Charley’s owners, thinking he must be ill, had a little Basset hound checked by the vet. All the test results came back negative. Another month went by and Charley was getting worse. But a check to yet another veterinarian only confirmed the opinion of the first one. Nothing was physically wrong with the little guy.
In desperation, Charley’s owners gave me a call in my professional capacity as a pet psychologist. They felt a little foolish and admitted that their friends had made jokes, laughing over the image of a doggie on the couch pouring out its heart to a shrink. But nonetheless, the owners wanted to know if Charley could have psychological problems, and there was such a thing as pet depression?
I explained that the controversy over whether pets become depressed is so strong it provokes angered responses from all sides. Believers in pet depression say that of course they become depressed – it’s obvious in their behavior and it makes common sense. But the disbelievers argue the animal fanatics are unfairly attributing human behavior to pets.
The problem actually revolves around new behavior theories on pet’s emotional capabilities and how they interact with families.
I believe anyone who has had a close relationship with a pet knows the answer to pet depression is an unequivocal yes. Animals have a wide range of emotions, and being down is certainly possible. I also believe that anyone taking the opposite point of view has not spent time building a special pet relationship.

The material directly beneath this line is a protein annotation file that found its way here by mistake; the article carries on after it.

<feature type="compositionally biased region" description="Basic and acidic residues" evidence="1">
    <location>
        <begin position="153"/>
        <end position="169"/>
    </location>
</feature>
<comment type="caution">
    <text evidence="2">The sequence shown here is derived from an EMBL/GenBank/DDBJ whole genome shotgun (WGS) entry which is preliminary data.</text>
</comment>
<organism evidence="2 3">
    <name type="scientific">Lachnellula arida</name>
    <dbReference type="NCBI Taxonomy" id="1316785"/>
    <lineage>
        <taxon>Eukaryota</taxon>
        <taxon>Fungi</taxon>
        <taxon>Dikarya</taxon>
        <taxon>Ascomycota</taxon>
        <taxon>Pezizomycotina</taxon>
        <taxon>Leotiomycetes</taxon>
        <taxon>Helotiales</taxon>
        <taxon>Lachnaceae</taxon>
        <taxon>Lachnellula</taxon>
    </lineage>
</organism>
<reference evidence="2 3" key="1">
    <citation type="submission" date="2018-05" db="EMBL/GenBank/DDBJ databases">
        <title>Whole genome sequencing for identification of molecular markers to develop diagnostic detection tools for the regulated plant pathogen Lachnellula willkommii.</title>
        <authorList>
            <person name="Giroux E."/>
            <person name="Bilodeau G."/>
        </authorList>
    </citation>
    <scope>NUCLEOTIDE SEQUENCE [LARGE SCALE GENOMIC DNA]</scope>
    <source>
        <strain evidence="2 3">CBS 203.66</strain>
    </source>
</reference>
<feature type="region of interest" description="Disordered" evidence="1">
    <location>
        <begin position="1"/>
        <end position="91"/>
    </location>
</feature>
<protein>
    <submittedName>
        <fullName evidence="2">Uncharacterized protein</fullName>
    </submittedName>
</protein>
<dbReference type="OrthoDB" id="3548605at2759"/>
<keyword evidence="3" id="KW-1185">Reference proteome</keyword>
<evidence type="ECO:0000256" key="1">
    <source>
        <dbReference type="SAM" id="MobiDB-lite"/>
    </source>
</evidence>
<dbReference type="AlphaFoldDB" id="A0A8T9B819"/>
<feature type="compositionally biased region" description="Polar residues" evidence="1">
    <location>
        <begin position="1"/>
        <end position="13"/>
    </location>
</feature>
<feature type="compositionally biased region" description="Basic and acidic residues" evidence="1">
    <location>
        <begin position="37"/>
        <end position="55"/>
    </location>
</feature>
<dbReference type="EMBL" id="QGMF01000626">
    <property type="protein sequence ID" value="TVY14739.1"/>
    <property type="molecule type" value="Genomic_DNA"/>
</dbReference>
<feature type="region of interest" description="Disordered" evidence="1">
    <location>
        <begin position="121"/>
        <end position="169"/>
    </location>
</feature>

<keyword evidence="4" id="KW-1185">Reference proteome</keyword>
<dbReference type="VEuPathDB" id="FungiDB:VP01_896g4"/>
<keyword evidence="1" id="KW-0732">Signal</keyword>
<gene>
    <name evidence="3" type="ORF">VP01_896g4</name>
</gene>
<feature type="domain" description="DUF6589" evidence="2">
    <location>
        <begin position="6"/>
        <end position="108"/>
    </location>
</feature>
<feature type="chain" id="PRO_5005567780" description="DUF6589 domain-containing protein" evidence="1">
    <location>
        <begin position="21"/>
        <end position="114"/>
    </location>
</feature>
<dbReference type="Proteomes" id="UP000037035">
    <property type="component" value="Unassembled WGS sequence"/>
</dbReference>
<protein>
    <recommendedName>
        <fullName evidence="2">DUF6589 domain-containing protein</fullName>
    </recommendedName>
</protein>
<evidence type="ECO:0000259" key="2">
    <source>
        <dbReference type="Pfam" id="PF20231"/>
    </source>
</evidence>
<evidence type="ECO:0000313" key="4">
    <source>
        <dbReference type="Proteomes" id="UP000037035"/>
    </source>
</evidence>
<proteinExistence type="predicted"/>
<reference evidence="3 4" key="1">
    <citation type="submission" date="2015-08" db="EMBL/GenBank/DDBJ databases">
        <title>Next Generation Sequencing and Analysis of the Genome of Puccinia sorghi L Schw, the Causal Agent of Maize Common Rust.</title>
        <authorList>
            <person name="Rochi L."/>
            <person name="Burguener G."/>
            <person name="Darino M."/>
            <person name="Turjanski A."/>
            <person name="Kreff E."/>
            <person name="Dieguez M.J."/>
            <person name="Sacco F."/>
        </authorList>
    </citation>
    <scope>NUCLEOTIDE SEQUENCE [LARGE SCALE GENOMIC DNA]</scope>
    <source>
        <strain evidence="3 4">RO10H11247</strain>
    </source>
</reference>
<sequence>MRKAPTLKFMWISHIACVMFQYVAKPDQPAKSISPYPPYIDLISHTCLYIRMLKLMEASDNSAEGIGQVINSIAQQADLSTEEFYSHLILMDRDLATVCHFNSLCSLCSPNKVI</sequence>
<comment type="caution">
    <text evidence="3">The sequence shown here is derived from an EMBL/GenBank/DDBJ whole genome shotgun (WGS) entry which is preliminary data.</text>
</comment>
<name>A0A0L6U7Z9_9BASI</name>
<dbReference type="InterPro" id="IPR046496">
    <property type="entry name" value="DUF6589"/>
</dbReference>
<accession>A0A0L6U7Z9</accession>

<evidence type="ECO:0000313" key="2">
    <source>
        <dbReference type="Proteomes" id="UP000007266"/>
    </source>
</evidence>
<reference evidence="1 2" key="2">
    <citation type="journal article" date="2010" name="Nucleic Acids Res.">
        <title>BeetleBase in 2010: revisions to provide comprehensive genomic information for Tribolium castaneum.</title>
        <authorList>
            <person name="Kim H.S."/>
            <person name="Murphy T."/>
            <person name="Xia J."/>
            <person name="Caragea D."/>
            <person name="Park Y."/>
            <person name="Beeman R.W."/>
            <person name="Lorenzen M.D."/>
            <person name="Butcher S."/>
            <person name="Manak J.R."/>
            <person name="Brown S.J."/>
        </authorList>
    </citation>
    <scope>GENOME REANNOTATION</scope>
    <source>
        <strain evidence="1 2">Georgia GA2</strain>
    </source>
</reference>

I’ve seen many pets mourn their deceased masters or a special play pal. There are many documented stories of Franklin D Roosevelt’s beloved little dog Fala, grieving after the president’s death. Divorces aren’t easy on pets, and it is not uncommon for depression to set in when kids move out of the home.
Can you recognize the type of depression that can kill off your pet a little at a time? Take a look at this scenario: You’ve been fairly busy for days or weeks, there don’t seem to be enough hours in a day. The gets under foot, the cats yowling for food for the fourth time that day, and you’ve got a million things to do. You yell and they pull back their ears and slink off to the corner, placing their heads down.
Tomorrow comes and you’re still busy, and the pet finds himself a part of the furniture. The following day, WOW, you go to the park, run together an even split an ice cream cone. The next week comes and goes and your busy again. Unintentional neglect is the number one cause of depression in our pets. It happens gradually, until all of the sudden the pet looks old.
If you’re a pet owner, be alert to some of the symptoms Charley was displaying. If your veterinarian can’t find the problem, your pet could be suffering from pet depression. Consider your pet a member of the family and treat him that way.
As for little Charley, the pet owners were ignoring him without realizing it. Now, every night Charley meets them with a gleam in his eyes, grabs his ball and they play. Charley is full of bounce and is happy again.